Still Playing

Black Hawk Down
"Crash landing in confused territory"
Dir. Ridley Scott; writ. Mark Bowden, Ken Nolan; feat. Josh Hartnett, Ewan McGregor, Tom Sizemore, Sam Shepard, Eric Bana, Jeremy Piven, William Fichtner, Jason Isaacs (R)

Brotherhood of the Wolf
(Le Pacte des loups)

"Lupine loopiness"
Dir. Christophe Gans; writ. Simon Donald, Stéphane Cabel, Christophe Gans; feat. Samuel Le Bihan, Vincent Cassel, Emilie Dequenne, Monica Bellucci, Jérémie Rénier, Mark Dacascos, Jean-François Stévenin (R)

Collateral Damage
"Ah-nold, stop the cah-nage"
Dir. Andrew Davis; writ. David Griffiths & Peter Griffiths; feat. Arnold Schwarzenegger, Elias Koteas, Francesca Neri, Cliff Curtis, John Leguizamo, and John Turturro. (R)

"A damn good commercial"
Dir. Tamra Davis; writ. Shoneda Rhimes; feat. Britney Spears, Anson Mount, Zoë Saldena, Taryn Manning, Kim Cattrall, Dan Aykroyd. (PG-13)

Harry Potter and the Sorcerer's Stone
"Entertaining and not even a bit daemonic"
Dir. Chris Columbus; writ. Steven Kloves; feat. Daniel Radcliffe, Richard Harris, Maggie Smith, Robbie Coltrane, Alan Rickman (PG)

I Am Sam
"Well-meaning but unconvincing"
Dir. Jessie Nelson; writ. Nelson and Kristine Johnson; feat. Sean Penn, Michelle Pfeiffer, Laura Dern, Dakota Fanning, Dianne Wiest (PG-13)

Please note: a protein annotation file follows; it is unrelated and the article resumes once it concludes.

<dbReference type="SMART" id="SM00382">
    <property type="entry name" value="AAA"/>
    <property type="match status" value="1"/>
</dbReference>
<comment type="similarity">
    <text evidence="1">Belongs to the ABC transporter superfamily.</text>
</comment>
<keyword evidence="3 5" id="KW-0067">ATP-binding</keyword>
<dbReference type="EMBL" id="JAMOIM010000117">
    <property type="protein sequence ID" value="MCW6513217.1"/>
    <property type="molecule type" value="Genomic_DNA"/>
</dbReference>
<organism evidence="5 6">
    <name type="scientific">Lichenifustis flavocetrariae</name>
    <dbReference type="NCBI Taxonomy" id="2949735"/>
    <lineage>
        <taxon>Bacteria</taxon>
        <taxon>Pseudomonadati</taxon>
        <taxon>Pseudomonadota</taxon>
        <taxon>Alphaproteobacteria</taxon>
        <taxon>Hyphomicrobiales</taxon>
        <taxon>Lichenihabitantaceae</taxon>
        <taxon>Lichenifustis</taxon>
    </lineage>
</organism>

In the Bedroom
"Domestic thriller, thrilling in its subtlety"
Dir. Todd Field; writ. Robert Festinger, Todd Field, based on a story by Andre Dubus; feat. Tom Wilkinson, Sissy Spacek, Nick Stahl, Marisa Tomei, William Mapother (R)

"Watching a noble mind o'erthrown"
Dir. Richard Eyre; writ. Richard Eyre and Charles Wood, from memoirs by John Bayley; feat. Kate Winslet, Hugh Bonneville, Judi Dench, Jim Broadbent, Penelope Wilton, Samuel West, Timothy West (R)

The BBC-TV evening newscast on February 8, 1999 announced the death of Iris Murdoch, at 79, before it announced the death of Jordan's King Hussein. Murdoch lost fewer wars and wrote more novels (26), and besides she was British. Reputations are fluid, but Murdoch remains for the moment Albion's most prominent woman intellectual since the drowning of Virginia Woolf. Water is the first and final image in Iris, a film based on two volumes of memoirs — Elegy for Iris and Iris and Her Friends — by John Bayley, the professor and literary critic who was married to Murdoch for 43 years. Young and old, she was fond of swimming, often nude, in England's nippy, mucky rivers. We float back and forth between aquatic images of Murdoch young and buoyant and the older Murdoch drifting toward oblivion. "I feel as if I'm sailing into darkness," she says toward the end, during a rare moment of lucidity before the implacable erosion of her extraordinary mental powers. We watch one of the best minds of England's post-war generation succumb to Alzheimer's disease. A playful philosopher and a pensive novelist, she was preoccupied with the theme of freedom. Iris traces the defeat of a free spirit in the unmooring of her uncommon mind. SK